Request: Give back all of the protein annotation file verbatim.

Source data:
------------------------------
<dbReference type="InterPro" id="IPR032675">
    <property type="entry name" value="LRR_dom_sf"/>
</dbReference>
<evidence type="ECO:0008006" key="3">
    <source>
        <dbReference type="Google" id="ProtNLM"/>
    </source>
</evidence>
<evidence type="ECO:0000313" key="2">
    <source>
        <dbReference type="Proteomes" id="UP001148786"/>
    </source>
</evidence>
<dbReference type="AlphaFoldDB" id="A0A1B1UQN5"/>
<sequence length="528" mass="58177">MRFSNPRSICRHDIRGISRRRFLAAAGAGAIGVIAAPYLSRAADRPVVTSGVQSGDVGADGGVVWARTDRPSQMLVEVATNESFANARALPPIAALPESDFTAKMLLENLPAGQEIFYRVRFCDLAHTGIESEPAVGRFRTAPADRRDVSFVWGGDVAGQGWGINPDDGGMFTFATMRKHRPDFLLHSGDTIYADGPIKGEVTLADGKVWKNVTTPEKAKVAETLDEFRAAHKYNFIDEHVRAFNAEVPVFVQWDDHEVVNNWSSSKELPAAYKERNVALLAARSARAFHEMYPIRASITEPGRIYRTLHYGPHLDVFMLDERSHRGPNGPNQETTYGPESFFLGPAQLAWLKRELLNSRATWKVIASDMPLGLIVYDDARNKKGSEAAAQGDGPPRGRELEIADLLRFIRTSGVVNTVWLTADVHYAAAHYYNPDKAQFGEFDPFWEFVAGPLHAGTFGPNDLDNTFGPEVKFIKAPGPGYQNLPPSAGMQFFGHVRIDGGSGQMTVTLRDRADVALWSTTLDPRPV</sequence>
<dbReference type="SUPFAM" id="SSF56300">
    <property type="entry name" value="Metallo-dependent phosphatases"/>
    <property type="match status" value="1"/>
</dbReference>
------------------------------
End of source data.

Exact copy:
<dbReference type="InterPro" id="IPR032675">
    <property type="entry name" value="LRR_dom_sf"/>
</dbReference>
<evidence type="ECO:0008006" key="3">
    <source>
        <dbReference type="Google" id="ProtNLM"/>
    </source>
</evidence>
<evidence type="ECO:0000313" key="2">
    <source>
        <dbReference type="Proteomes" id="UP001148786"/>
    </source>
</evidence>
<dbReference type="AlphaFoldDB" id="A0A1B1UQN5"/>
<sequence length="528" mass="58177">MRFSNPRSICRHDIRGISRRRFLAAAGAGAIGVIAAPYLSRAADRPVVTSGVQSGDVGADGGVVWARTDRPSQMLVEVATNESFANARALPPIAALPESDFTAKMLLENLPAGQEIFYRVRFCDLAHTGIESEPAVGRFRTAPADRRDVSFVWGGDVAGQGWGINPDDGGMFTFATMRKHRPDFLLHSGDTIYADGPIKGEVTLADGKVWKNVTTPEKAKVAETLDEFRAAHKYNFIDEHVRAFNAEVPVFVQWDDHEVVNNWSSSKELPAAYKERNVALLAARSARAFHEMYPIRASITEPGRIYRTLHYGPHLDVFMLDERSHRGPNGPNQETTYGPESFFLGPAQLAWLKRELLNSRATWKVIASDMPLGLIVYDDARNKKGSEAAAQGDGPPRGRELEIADLLRFIRTSGVVNTVWLTADVHYAAAHYYNPDKAQFGEFDPFWEFVAGPLHAGTFGPNDLDNTFGPEVKFIKAPGPGYQNLPPSAGMQFFGHVRIDGGSGQMTVTLRDRADVALWSTTLDPRPV</sequence>
<dbReference type="SUPFAM" id="SSF56300">
    <property type="entry name" value="Metallo-dependent phosphatases"/>
    <property type="match status" value="1"/>
</dbReference>